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Updated: Jun 22 2021

Spine Biomechanics

Images sagittal balance obq11.49.jpg facets_moved.jpg
  • Introduction
    • Functional spinal unit
      • the cephalad and caudad vertebral body as well as the intervertebral disc and the corresponding facet joints
      • function is to provide physiologic motion and protect neural elements
      • intradiscal pressure depends on position
    • Spinal stability
      • defined when, under physiologic loading, there is neither abnormal strain or excessive motion in the FSU
        • maintained by
          • FSU
          • muscular tension
          • abdominal and thoracic pressure
          • rib cage support
  • Three Column Theory
    • Denis three column system
      • clinical relevance
        • only moderately reliable in determining clinical degree of stability
      • definitions
        • anterior column
          • anterior longitudinal ligament (ALL)
          • anterior 2/3 of vertebral body and annulus
        • middle column
          • posterior longitudinal ligament (PLL)
          • posterior 1/3 of vertebral body and annulus
        • posterior column
          • pedicles
          • facets
          • ligamentum flavum
          • spinous process
          • posterior ligament complex (PLC)
        • instability defined by
          • injury to middle column
            • as evidenced by widening of interpedicular distance on AP radiograph
            • loss of height of posterior cortex of vertebral body
          • disruption of posterior ligament complex combined with anterior and middle column involvement
  • Ligaments
    • FSU is surrounded by 10 ligaments with the functions:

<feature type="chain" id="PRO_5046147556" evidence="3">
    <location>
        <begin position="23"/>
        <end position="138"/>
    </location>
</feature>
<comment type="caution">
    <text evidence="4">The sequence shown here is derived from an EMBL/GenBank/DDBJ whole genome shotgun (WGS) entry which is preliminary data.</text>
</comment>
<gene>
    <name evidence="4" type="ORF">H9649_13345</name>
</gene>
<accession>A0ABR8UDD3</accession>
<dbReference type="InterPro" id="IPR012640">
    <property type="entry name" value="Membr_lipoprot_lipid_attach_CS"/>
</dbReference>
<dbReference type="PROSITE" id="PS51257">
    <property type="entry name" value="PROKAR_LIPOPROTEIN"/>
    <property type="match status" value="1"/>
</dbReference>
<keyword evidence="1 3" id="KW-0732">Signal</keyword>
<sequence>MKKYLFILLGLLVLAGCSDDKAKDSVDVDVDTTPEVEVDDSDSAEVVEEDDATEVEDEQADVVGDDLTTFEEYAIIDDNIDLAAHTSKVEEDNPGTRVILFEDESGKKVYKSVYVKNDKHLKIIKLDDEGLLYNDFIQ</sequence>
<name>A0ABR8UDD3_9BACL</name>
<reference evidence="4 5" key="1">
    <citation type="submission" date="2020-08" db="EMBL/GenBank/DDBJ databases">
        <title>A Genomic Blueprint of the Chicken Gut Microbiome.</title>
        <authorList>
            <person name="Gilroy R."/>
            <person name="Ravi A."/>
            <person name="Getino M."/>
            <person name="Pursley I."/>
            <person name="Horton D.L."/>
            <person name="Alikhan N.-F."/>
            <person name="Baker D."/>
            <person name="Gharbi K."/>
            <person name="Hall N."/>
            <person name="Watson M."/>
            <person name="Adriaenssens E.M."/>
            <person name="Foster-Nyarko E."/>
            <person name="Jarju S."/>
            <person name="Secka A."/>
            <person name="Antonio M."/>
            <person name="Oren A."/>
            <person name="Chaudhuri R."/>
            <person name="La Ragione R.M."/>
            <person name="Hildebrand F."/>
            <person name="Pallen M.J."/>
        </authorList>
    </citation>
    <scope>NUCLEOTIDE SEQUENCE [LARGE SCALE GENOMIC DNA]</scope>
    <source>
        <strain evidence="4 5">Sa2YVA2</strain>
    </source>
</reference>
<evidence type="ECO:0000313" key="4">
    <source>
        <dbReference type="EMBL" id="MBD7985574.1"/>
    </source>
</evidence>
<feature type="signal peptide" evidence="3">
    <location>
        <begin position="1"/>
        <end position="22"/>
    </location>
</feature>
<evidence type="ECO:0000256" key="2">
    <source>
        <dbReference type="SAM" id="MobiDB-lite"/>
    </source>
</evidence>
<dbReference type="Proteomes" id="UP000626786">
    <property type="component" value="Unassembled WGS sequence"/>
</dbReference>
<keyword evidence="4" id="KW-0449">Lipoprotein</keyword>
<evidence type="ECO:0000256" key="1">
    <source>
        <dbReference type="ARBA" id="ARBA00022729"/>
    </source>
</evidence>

• protecting neural structures by restricting motion of the FSU
      • absorb energy during high speed motions
    • Contents
      • all ligaments are composed of type I collagen except ligamentum flavum (mostly elastin)
      • are viscoelastic, with nonlinear behavior
  • Posterior Ligamentous Complex
    • Integerity of PLC now considered to be one of the most critical predictor of spinal fracture stability
      • one of three primary factors in TLICS scoring system. TLICS measures as
        • intact
        • suspect/indeterminant
        • ruptured
    • Anatomy
      • consists of
        • supraspinous ligament
        • interspinous ligament
        • ligamentum flavum
        • facet capsule
    • Evaluation
      • determining the integrity of the PLC can be challenging
      • conditions where PLC is ruptured
        • bony chance fracture
        • widening of interspinous distance
        • progressive kyphosis with nonoperative treatment
        • facet diastasis
      • conditions where ambiguity
        • MRI shows signal intensity between spinous process
    • Treatment
      • nonoperative
        • according to TLICS, if PLC is intact (+0 points) in a compression (+1 point) burst fx (+1 point) in a patient without neurologic deficits (+0 points) than the patient should be treated nonoperatively
          • total score = 2 points (score < 4 points = nonoperative)
      • operative
        • according to TLICS, if PLC is ruptured (+3 points) in a compression (+1 point) burst fx (+1 point) in a patient without neurologic deficits (+0 points) than the patient should be treated with surgery
          • total score = 5 points (score > 4 points = operative)
  • Spinal Balance
    • Sagittal balance
      • is due to the normal cervical lordosis, thoracic kyphosis and lumbar lordosis.
        • cervical lordosis
          • normal range 20-40°
        • thoracic kyphosis
          • average 35°
          • normal range 20-50°
        • lumbar lordosis